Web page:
Memoir Writing

Posted on by 0 comment

            First a progress report. Yesterday, Crystal and I were interviewed by the Coshocton Tribune paper. That article will come out next week. We have sold a few books locally and given away a number as well. It has recently gone for sale on Amazon, in both paperback and electronic forms.

            Sales are great, but they are not our only motive. Our plans (once things are more normal) include doing public readings, and speaking engagements. We feel strongly about supporting marriage and memoir writing.

            Since it’s inception, building strong marriages has been a consistent theme of this web page. Today I will to talk a little bit about memoir writing. Why write a memoir?

            My two most dreaded subjects early in my education were Writing and History. One of those I’ve kind of gotten over. The other, while I understand the necessity, still doesn’t float my boat.

            To me, History is just black and white, letters on a page.

            The 1967 Oak Lawn tornado outbreak was a destructive tornado outbreak and severe weather event that occurred on April 21, 1967, across the Upper Midwest, in particular the towns of Belvidere and Oak Lawn, Illinois. It was the most notable tornado outbreak of 1967 and one of the most notable to occur in the Chicago metropolitan area. Wikipedia

            I almost fell asleep reading that. A memoir, however, brings colors, emotions, and personal incite, which can bring history to life. To demonstrate, please enjoy this excerpt from our memoir:

            The second big event of 1967 was a true tragedy. I was riding my bike through a nice subdivision from my Boy Scout meeting around 5:30 p.m. April 21 when I looked up from Henry — my frequently abused, balloon-tired bike — and spotted a tornado in the distance. I felt proud that I recognized the distinctive form, which we had been warned about in school. No, this definitely was not just a triangle-shaped cloud. I looked down at my bike and said, “Look, Henry, a tornado.” As it appeared to veer off, I focused on pedaling the last mile, anticipating dinner.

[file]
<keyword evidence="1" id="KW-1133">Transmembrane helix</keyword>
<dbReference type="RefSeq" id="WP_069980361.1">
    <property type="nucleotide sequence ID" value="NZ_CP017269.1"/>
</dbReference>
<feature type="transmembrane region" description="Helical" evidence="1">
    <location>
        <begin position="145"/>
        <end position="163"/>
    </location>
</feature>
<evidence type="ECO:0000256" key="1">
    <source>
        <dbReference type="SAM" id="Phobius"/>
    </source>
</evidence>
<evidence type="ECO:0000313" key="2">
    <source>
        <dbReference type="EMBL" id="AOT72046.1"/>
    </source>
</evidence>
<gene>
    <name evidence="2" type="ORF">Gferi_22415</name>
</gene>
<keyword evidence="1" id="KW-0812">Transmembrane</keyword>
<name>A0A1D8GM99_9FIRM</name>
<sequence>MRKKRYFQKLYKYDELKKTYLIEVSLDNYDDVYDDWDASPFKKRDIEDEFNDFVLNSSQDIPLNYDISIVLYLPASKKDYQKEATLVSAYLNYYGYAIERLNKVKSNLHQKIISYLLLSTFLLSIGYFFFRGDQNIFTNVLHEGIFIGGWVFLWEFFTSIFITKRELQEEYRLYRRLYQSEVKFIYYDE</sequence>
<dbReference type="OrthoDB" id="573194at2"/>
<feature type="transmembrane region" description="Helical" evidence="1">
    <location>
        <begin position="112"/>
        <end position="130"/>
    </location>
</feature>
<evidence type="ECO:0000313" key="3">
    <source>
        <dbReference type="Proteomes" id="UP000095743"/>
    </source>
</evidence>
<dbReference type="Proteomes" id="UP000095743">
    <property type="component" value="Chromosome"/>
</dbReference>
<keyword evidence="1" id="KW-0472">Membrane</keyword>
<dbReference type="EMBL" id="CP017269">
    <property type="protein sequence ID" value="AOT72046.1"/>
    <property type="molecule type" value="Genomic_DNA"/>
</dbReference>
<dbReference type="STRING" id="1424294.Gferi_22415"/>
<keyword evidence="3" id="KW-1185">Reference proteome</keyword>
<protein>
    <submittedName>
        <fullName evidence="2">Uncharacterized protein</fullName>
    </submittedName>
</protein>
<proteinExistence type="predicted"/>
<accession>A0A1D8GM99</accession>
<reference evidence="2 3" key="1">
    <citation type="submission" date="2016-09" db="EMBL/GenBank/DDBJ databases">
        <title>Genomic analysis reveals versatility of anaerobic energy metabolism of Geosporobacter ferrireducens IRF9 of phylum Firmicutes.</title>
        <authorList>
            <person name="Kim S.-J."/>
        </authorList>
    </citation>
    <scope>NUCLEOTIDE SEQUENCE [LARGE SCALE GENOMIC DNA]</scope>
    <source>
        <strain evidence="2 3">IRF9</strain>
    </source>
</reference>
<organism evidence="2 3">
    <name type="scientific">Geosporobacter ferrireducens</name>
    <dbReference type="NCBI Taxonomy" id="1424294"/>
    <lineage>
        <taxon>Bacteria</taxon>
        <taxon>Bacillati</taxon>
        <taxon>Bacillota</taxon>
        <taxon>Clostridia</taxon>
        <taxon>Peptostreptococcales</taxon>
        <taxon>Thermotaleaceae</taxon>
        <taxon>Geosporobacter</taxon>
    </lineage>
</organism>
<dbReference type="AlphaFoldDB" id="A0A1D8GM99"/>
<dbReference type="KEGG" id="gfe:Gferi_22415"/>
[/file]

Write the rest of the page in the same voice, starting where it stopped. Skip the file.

Before I could make it home, though, it started to hail. I was glad I had listened to my mom and wore a light jacket. The quarter-inch hail stung the back of my neck. It probably only lasted about fifteen or twenty seconds but was quite annoying. In addition to the stinging, the sound the ice pellets made on the street reminded me of machine gun fire in a war movie. Undaunted, I continued riding. As quickly as it had started, the banging of the hail gave way to the eeriest silence. It was too quiet, not even a trace of a breeze. Except for my bike squeaking, I could have been in an isolation booth.

That’s when it started. Slowly, as if someone were whispering in my ear, the sound of wind began to build, even though the air was still. Inexplicably, the sound grew louder and louder for the next ten to fifteen seconds. Finally, I looked around.

There it was!

            Do you see the difference! Memoirs are worth writing and reading They not only add color to events, they add depth and humanity. They are the permanent record, on a personal level, of stories easily lost in as little as one generation. Memoirs add multi-generational substance to your family tree like the beautiful leaves.

            It will, God willing, be part of our mission to encourage others, and share what we have learned during this journey.

What do you think his story might be? I was a perfectly happy tree when some evil person cut me down, and put this face on my bottom.

Leave a Reply

Your email address will not be published. Required fields are marked *

8 + six =

This site uses Akismet to reduce spam. Learn how your comment data is processed.